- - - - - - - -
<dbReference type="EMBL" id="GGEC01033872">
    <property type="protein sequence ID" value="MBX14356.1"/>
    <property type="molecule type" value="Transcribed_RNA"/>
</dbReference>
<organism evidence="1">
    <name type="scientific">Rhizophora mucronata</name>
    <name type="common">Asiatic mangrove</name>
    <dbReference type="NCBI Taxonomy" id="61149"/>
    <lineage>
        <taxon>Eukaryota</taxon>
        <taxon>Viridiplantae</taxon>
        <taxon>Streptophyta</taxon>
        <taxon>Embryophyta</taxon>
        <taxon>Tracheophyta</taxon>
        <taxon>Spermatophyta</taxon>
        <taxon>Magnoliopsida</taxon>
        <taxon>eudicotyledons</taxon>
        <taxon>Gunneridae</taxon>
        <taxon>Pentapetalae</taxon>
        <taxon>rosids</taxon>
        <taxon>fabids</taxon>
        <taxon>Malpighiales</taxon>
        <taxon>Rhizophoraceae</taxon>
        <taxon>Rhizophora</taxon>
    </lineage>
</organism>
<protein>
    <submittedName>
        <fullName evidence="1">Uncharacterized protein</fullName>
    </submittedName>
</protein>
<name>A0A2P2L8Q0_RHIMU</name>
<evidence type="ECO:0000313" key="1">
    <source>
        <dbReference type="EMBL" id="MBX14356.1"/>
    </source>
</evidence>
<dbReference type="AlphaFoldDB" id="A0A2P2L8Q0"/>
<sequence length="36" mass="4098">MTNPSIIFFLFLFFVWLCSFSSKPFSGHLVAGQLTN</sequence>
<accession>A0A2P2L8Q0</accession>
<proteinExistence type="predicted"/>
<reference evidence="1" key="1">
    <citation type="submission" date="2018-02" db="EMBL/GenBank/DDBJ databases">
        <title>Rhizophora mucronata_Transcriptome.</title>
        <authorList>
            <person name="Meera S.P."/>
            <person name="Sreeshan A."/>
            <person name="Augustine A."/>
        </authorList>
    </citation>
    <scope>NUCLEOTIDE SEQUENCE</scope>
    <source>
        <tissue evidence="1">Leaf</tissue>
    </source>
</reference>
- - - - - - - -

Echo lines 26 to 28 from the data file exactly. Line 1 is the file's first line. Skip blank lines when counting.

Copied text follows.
</organism>
<protein>
    <submittedName>